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Many GOP Senators Cool to Censure

Smith,TWP Sen. Bob Smith (N.H.) is one of several Republicans opposed to censure. (Craig Herndon — The Washington Post)

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  • By Eric Pianin and John F. Harris
    Washington Post Staff Writers
    Thursday, January 7, 1999; Page A9

    Many Senate Republicans have soured on the idea of presidential censure, raising the distinct possibility that President Clinton could avoid any direct punishment or reprimand if he prevails in his impending impeachment trial.

    Just a few weeks ago, Senate Republicans and Democrats and White House officials were seriously exploring options for punishing Clinton short of removal from office. But with the Senate moving toward a full impeachment trial over strong Democratic opposition, the air has gone out of the censure drive.

    While most Democrats continue to argue that a tough censure resolution – possibly including financial sanctions – would be the most appropriate response to the president's misconduct, many Republicans said in interviews this week they believe censure is unconstitutional and a dangerous precedent that could be used against future presidents. Moreover, many Republicans said that regardless of the outcome of the trial, they would continue to oppose censure.

    "Even if the president were to be acquitted, I wouldn't support a censure resolution, because I think it's unconstitutional," said Sen. Robert C. Smith (R-N.H.), one of the president's severest critics in the Senate.

    Sen. Robert F. Bennett (Utah.), one of the few Republicans to openly embrace censure as a fallback, said he worries that Clinton might otherwise escape any form of punishment. While some Republicans argue that the House impeachment vote itself is far more damning than any censure resolution, Bennett doesn't agree.

    If Clinton is acquitted, Bennett said, "The spinmasters at the White House would then attempt to tell us that this president has been vindicated."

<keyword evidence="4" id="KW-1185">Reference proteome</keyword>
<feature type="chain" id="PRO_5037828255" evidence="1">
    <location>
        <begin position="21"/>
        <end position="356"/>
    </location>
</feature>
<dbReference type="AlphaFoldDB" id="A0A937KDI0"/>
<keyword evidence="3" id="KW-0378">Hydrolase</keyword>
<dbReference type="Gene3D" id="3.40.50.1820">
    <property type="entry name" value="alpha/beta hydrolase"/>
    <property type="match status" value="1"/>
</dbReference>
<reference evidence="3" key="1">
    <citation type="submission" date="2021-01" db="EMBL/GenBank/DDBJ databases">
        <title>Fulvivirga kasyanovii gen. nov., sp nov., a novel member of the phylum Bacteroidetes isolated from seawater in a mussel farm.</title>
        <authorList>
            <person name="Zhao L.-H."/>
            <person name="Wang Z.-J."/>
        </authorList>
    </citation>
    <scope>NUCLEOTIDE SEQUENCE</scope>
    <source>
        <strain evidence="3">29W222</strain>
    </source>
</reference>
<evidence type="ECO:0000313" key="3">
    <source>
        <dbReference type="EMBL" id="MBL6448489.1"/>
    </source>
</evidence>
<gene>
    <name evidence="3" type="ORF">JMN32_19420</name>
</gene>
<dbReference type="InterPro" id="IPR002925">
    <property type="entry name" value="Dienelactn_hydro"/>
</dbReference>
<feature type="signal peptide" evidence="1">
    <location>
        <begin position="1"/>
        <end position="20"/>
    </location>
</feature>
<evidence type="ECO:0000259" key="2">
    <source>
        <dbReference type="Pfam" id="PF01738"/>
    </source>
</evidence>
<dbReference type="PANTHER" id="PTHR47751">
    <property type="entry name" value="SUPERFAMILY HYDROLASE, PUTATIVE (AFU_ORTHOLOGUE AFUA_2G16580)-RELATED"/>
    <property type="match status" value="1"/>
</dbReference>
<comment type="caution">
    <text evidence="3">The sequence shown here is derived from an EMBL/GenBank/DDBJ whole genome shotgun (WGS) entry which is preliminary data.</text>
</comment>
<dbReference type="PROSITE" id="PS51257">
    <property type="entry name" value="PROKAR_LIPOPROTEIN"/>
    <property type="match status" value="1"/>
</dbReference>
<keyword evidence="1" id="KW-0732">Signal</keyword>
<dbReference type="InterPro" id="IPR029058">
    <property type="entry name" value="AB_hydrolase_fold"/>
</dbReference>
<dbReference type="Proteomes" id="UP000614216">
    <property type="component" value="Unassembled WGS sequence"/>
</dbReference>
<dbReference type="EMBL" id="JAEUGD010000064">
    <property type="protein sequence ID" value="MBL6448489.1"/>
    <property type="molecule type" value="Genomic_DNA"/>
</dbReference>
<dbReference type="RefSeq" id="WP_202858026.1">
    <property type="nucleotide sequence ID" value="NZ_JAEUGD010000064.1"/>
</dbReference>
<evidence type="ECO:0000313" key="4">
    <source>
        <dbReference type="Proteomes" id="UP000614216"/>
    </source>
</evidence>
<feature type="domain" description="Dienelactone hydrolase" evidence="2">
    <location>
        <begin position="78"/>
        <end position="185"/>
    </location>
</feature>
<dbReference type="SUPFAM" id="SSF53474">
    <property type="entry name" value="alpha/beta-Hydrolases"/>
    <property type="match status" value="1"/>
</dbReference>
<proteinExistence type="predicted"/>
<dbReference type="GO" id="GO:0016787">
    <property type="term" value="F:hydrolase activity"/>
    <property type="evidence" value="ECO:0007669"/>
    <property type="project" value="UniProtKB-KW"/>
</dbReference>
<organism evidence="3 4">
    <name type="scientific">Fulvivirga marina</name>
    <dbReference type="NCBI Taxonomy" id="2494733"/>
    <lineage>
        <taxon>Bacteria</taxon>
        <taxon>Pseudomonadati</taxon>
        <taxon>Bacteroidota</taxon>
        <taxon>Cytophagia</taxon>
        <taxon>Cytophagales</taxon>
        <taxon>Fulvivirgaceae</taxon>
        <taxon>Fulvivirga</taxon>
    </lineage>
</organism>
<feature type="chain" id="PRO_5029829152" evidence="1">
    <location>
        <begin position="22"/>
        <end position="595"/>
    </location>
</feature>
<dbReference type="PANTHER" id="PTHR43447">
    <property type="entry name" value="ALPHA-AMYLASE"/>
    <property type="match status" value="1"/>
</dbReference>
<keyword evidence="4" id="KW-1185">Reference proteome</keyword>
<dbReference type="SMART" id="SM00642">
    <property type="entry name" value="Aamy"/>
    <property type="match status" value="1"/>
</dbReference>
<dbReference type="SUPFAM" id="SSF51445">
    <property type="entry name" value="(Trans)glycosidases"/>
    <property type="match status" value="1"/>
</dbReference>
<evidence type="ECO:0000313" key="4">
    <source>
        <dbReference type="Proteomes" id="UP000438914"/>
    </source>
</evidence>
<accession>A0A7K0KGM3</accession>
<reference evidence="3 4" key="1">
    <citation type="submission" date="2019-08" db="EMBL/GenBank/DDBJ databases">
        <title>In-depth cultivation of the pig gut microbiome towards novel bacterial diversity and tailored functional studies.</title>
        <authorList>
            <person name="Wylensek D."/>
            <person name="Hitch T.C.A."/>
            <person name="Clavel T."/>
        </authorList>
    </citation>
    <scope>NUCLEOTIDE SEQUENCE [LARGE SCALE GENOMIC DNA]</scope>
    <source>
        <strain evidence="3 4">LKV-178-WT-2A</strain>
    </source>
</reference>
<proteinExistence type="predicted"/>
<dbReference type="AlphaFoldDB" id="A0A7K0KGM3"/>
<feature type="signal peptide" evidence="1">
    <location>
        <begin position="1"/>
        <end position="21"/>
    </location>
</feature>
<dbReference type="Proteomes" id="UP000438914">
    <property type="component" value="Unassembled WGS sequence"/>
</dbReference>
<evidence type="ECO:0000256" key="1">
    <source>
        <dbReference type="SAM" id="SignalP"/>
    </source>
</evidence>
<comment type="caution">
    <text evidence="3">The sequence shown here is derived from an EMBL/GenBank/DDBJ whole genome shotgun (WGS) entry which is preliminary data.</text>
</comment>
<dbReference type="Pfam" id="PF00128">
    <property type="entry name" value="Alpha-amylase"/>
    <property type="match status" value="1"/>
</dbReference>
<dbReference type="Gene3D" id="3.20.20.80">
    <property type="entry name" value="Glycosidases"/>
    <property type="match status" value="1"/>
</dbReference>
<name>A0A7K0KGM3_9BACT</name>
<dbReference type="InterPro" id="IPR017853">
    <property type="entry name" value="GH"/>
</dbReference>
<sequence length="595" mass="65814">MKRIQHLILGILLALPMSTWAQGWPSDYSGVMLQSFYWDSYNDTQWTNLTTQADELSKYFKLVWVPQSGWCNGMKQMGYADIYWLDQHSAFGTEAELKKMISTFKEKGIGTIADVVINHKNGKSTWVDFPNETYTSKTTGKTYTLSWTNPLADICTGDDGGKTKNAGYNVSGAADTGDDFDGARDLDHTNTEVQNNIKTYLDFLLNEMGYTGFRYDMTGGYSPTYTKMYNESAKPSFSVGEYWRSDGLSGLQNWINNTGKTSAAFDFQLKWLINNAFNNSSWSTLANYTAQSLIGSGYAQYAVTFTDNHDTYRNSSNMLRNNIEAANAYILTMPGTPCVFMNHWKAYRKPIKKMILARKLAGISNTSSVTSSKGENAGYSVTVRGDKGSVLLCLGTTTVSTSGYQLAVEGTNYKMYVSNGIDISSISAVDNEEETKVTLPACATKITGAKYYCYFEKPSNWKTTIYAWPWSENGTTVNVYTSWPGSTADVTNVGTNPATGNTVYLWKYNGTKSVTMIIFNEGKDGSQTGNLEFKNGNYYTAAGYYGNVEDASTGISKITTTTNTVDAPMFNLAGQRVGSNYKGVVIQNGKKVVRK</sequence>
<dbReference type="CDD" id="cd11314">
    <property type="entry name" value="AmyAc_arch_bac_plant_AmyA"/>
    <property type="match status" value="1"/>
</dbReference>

The mounting Senate opposition to censure echoes sentiments in the House, where Republican leaders last month denied the Democrats a floor vote on a censure resolution. The House voted Dec. 19 to approve two articles of impeachment, charging Clinton with lying under oath about his sexual relationship with former White House intern Monica S. Lewinsky and obstructing justice.

    In a speech yesterday, Judiciary Committee Chairman Henry J. Hyde (R-Ill.) reiterated his view that censure faces constitutional problems. "The Constitution provides one way to deal with a problem concerning cleansing the office, and that is impeachment," Hyde said.

    Sources close to Clinton's defense agree that the momentum for censure has slowed palpably in recent days. But some White House officials caution that the eclipse may be temporary, the result of being overshadowed by the larger question of how the Senate trial will proceed.

    The Senate, unlike the House, does not have a significant faction of liberals who will reject censure as undeserved punishment. And conservative Republicans who question whether censure is constitutional might soften their stand if they view it as the only way of going on record condemning Clinton's conduct.

    The official White House line is that censure would be a good thing – a way of bringing closure to a year of controversy and a way of officially recognizing the inappropriate conduct that Clinton has already acknowledged.

    But White House aides have also emphasized repeatedly that Clinton's willingness to accept censure does not mean he will admit lying under oath – a condition that many censure proponents have suggested. And some Clinton loyalists say the idea that Clinton might avoid conviction as well as censure is an appealing prospect – though they insisted that they were offering their own views rather than speaking for Clinton.

    One White House aide said Clinton's ability to affect the censure debate is strictly limited. "It's up to Congress to decide what they believe," said one senior White House official.

    For now, GOP feelings appear to run high against any form of censure. And even if all 45 Senate Democrats were to agree to a censure, which seems unlikely, they would still need the support of at least six Republicans to pass the measure, which may not be easy.

    "If the charge is lying to his country, his Cabinet and his family, what seriousness could be ascribed . . . to an agreed statement of rebuke like censure?" said Sen. Judd Gregg (R-N.H.), a leading opponent of censure. "I do not think even Charlie Brown would attempt to kick this football."

    Sen. Charles E. Grassley (R-Iowa) said, "The only thing we can do as an impeachment body is vote guilty or not guilty. Doing anything else doesn't fulfill the constitutional process."

    Sen. Byron L. Dorgan (N.D.), a member of the Democratic leadership, said that "there's a fairly widespread feeling" among the Democrats that the president should be censured in the likely event he survives his Senate ordeal. But a few are cool to the idea.

    "I've already censured the president," said Sen. Tom Harkin (D-Iowa). "I publicly said what he did was wrong – immoral and degrading to his office. Why do I have to join 99 other senators to do it again?"

    © Copyright 1999 The Washington Post Company

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